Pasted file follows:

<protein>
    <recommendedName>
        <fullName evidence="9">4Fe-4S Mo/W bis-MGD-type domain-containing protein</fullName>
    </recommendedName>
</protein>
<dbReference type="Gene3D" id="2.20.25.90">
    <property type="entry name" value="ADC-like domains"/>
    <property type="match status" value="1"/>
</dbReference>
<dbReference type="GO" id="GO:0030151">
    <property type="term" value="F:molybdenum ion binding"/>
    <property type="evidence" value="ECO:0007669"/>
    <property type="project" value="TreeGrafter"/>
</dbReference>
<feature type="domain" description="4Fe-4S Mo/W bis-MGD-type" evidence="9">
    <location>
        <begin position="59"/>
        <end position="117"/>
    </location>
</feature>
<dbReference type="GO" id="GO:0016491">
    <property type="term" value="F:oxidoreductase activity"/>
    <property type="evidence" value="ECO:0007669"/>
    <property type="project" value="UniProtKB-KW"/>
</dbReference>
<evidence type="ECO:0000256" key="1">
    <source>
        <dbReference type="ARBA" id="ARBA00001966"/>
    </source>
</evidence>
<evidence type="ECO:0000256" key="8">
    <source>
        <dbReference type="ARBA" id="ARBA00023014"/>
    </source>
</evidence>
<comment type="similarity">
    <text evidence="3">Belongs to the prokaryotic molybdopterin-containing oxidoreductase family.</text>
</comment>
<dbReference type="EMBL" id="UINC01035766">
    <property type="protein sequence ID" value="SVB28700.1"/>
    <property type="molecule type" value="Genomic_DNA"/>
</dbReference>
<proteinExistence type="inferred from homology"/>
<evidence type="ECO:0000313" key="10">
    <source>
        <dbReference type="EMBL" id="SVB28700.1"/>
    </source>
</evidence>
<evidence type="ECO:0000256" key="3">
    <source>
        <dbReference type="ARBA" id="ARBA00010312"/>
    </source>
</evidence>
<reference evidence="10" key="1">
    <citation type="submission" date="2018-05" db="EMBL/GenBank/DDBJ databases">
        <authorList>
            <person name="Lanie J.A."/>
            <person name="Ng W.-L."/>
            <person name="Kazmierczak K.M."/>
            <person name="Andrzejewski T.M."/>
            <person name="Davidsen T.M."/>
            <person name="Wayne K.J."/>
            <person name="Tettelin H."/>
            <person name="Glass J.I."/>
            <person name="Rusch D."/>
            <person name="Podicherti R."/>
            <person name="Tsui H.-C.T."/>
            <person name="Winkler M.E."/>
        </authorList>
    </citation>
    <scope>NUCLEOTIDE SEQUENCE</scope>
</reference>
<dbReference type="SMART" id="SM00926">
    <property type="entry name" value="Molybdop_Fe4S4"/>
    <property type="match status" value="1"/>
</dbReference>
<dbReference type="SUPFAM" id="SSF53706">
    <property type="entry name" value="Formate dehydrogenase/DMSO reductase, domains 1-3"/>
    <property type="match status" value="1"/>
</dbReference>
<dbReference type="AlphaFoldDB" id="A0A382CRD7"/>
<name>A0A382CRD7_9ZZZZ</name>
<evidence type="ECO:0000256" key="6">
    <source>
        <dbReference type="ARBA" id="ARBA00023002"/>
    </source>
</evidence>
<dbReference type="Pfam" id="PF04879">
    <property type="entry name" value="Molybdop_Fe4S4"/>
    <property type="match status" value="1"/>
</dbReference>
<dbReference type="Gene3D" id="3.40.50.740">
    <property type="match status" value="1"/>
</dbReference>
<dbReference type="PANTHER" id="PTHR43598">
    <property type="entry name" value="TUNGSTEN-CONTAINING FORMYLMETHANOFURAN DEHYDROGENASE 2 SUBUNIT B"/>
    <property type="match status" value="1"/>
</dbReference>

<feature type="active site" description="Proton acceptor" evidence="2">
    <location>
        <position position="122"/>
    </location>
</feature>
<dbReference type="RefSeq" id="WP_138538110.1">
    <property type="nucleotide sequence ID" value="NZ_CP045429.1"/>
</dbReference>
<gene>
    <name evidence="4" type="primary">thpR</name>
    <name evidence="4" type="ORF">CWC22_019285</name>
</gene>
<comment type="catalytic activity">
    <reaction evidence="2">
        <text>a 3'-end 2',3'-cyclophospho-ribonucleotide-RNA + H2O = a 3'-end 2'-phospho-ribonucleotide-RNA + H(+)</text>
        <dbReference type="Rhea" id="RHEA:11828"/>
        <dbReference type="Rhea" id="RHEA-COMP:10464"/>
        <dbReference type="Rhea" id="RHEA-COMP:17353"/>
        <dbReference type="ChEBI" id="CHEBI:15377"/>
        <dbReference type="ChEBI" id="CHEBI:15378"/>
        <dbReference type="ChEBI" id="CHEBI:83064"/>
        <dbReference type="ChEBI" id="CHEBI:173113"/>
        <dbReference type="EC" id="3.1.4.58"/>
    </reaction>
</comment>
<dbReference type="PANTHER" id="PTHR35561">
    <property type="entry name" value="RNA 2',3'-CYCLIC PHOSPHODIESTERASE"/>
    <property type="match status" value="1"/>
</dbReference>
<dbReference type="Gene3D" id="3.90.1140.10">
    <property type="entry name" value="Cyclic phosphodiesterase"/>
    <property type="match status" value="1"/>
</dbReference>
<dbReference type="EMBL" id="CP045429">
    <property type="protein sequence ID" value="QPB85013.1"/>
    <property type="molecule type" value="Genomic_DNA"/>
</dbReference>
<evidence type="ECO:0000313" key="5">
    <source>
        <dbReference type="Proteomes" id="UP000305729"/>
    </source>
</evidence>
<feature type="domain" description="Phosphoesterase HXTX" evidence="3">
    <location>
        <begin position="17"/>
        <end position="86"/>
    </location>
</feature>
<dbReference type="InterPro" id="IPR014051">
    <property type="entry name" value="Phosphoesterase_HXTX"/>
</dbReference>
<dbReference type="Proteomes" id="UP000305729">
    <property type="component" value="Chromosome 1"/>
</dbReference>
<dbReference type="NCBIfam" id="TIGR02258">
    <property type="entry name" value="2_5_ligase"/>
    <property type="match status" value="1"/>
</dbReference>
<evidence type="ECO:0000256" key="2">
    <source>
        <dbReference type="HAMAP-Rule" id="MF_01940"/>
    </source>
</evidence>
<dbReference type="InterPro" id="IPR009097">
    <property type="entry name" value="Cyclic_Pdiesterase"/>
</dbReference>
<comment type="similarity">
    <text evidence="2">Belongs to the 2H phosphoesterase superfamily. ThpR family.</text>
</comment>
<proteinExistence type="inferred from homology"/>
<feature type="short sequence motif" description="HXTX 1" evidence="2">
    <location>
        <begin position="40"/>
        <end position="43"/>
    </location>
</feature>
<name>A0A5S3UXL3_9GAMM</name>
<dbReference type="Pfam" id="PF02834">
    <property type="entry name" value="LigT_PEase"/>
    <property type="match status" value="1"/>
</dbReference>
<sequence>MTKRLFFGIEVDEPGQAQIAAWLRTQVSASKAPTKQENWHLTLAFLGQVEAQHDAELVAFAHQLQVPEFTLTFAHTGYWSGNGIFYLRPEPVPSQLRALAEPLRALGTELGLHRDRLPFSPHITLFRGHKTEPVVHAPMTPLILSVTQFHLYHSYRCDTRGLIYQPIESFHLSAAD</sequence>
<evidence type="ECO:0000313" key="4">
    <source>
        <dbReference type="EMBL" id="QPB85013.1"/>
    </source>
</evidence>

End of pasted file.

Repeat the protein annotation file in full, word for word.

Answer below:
<protein>
    <recommendedName>
        <fullName evidence="9">4Fe-4S Mo/W bis-MGD-type domain-containing protein</fullName>
    </recommendedName>
</protein>
<dbReference type="Gene3D" id="2.20.25.90">
    <property type="entry name" value="ADC-like domains"/>
    <property type="match status" value="1"/>
</dbReference>
<dbReference type="GO" id="GO:0030151">
    <property type="term" value="F:molybdenum ion binding"/>
    <property type="evidence" value="ECO:0007669"/>
    <property type="project" value="TreeGrafter"/>
</dbReference>
<feature type="domain" description="4Fe-4S Mo/W bis-MGD-type" evidence="9">
    <location>
        <begin position="59"/>
        <end position="117"/>
    </location>
</feature>
<dbReference type="GO" id="GO:0016491">
    <property type="term" value="F:oxidoreductase activity"/>
    <property type="evidence" value="ECO:0007669"/>
    <property type="project" value="UniProtKB-KW"/>
</dbReference>
<evidence type="ECO:0000256" key="1">
    <source>
        <dbReference type="ARBA" id="ARBA00001966"/>
    </source>
</evidence>
<evidence type="ECO:0000256" key="8">
    <source>
        <dbReference type="ARBA" id="ARBA00023014"/>
    </source>
</evidence>
<comment type="similarity">
    <text evidence="3">Belongs to the prokaryotic molybdopterin-containing oxidoreductase family.</text>
</comment>
<dbReference type="EMBL" id="UINC01035766">
    <property type="protein sequence ID" value="SVB28700.1"/>
    <property type="molecule type" value="Genomic_DNA"/>
</dbReference>
<proteinExistence type="inferred from homology"/>
<evidence type="ECO:0000313" key="10">
    <source>
        <dbReference type="EMBL" id="SVB28700.1"/>
    </source>
</evidence>
<evidence type="ECO:0000256" key="3">
    <source>
        <dbReference type="ARBA" id="ARBA00010312"/>
    </source>
</evidence>
<reference evidence="10" key="1">
    <citation type="submission" date="2018-05" db="EMBL/GenBank/DDBJ databases">
        <authorList>
            <person name="Lanie J.A."/>
            <person name="Ng W.-L."/>
            <person name="Kazmierczak K.M."/>
            <person name="Andrzejewski T.M."/>
            <person name="Davidsen T.M."/>
            <person name="Wayne K.J."/>
            <person name="Tettelin H."/>
            <person name="Glass J.I."/>
            <person name="Rusch D."/>
            <person name="Podicherti R."/>
            <person name="Tsui H.-C.T."/>
            <person name="Winkler M.E."/>
        </authorList>
    </citation>
    <scope>NUCLEOTIDE SEQUENCE</scope>
</reference>
<dbReference type="SMART" id="SM00926">
    <property type="entry name" value="Molybdop_Fe4S4"/>
    <property type="match status" value="1"/>
</dbReference>
<dbReference type="SUPFAM" id="SSF53706">
    <property type="entry name" value="Formate dehydrogenase/DMSO reductase, domains 1-3"/>
    <property type="match status" value="1"/>
</dbReference>
<dbReference type="AlphaFoldDB" id="A0A382CRD7"/>
<name>A0A382CRD7_9ZZZZ</name>
<evidence type="ECO:0000256" key="6">
    <source>
        <dbReference type="ARBA" id="ARBA00023002"/>
    </source>
</evidence>
<dbReference type="Pfam" id="PF04879">
    <property type="entry name" value="Molybdop_Fe4S4"/>
    <property type="match status" value="1"/>
</dbReference>
<dbReference type="Gene3D" id="3.40.50.740">
    <property type="match status" value="1"/>
</dbReference>
<dbReference type="PANTHER" id="PTHR43598">
    <property type="entry name" value="TUNGSTEN-CONTAINING FORMYLMETHANOFURAN DEHYDROGENASE 2 SUBUNIT B"/>
    <property type="match status" value="1"/>
</dbReference>

<feature type="active site" description="Proton acceptor" evidence="2">
    <location>
        <position position="122"/>
    </location>
</feature>
<dbReference type="RefSeq" id="WP_138538110.1">
    <property type="nucleotide sequence ID" value="NZ_CP045429.1"/>
</dbReference>
<gene>
    <name evidence="4" type="primary">thpR</name>
    <name evidence="4" type="ORF">CWC22_019285</name>
</gene>
<comment type="catalytic activity">
    <reaction evidence="2">
        <text>a 3'-end 2',3'-cyclophospho-ribonucleotide-RNA + H2O = a 3'-end 2'-phospho-ribonucleotide-RNA + H(+)</text>
        <dbReference type="Rhea" id="RHEA:11828"/>
        <dbReference type="Rhea" id="RHEA-COMP:10464"/>
        <dbReference type="Rhea" id="RHEA-COMP:17353"/>
        <dbReference type="ChEBI" id="CHEBI:15377"/>
        <dbReference type="ChEBI" id="CHEBI:15378"/>
        <dbReference type="ChEBI" id="CHEBI:83064"/>
        <dbReference type="ChEBI" id="CHEBI:173113"/>
        <dbReference type="EC" id="3.1.4.58"/>
    </reaction>
</comment>
<dbReference type="PANTHER" id="PTHR35561">
    <property type="entry name" value="RNA 2',3'-CYCLIC PHOSPHODIESTERASE"/>
    <property type="match status" value="1"/>
</dbReference>
<dbReference type="Gene3D" id="3.90.1140.10">
    <property type="entry name" value="Cyclic phosphodiesterase"/>
    <property type="match status" value="1"/>
</dbReference>
<dbReference type="EMBL" id="CP045429">
    <property type="protein sequence ID" value="QPB85013.1"/>
    <property type="molecule type" value="Genomic_DNA"/>
</dbReference>
<evidence type="ECO:0000313" key="5">
    <source>
        <dbReference type="Proteomes" id="UP000305729"/>
    </source>
</evidence>
<feature type="domain" description="Phosphoesterase HXTX" evidence="3">
    <location>
        <begin position="17"/>
        <end position="86"/>
    </location>
</feature>
<dbReference type="InterPro" id="IPR014051">
    <property type="entry name" value="Phosphoesterase_HXTX"/>
</dbReference>
<dbReference type="Proteomes" id="UP000305729">
    <property type="component" value="Chromosome 1"/>
</dbReference>
<dbReference type="NCBIfam" id="TIGR02258">
    <property type="entry name" value="2_5_ligase"/>
    <property type="match status" value="1"/>
</dbReference>
<evidence type="ECO:0000256" key="2">
    <source>
        <dbReference type="HAMAP-Rule" id="MF_01940"/>
    </source>
</evidence>
<dbReference type="InterPro" id="IPR009097">
    <property type="entry name" value="Cyclic_Pdiesterase"/>
</dbReference>
<comment type="similarity">
    <text evidence="2">Belongs to the 2H phosphoesterase superfamily. ThpR family.</text>
</comment>
<proteinExistence type="inferred from homology"/>
<feature type="short sequence motif" description="HXTX 1" evidence="2">
    <location>
        <begin position="40"/>
        <end position="43"/>
    </location>
</feature>
<name>A0A5S3UXL3_9GAMM</name>
<dbReference type="Pfam" id="PF02834">
    <property type="entry name" value="LigT_PEase"/>
    <property type="match status" value="1"/>
</dbReference>
<sequence>MTKRLFFGIEVDEPGQAQIAAWLRTQVSASKAPTKQENWHLTLAFLGQVEAQHDAELVAFAHQLQVPEFTLTFAHTGYWSGNGIFYLRPEPVPSQLRALAEPLRALGTELGLHRDRLPFSPHITLFRGHKTEPVVHAPMTPLILSVTQFHLYHSYRCDTRGLIYQPIESFHLSAAD</sequence>
<evidence type="ECO:0000313" key="4">
    <source>
        <dbReference type="EMBL" id="QPB85013.1"/>
    </source>
</evidence>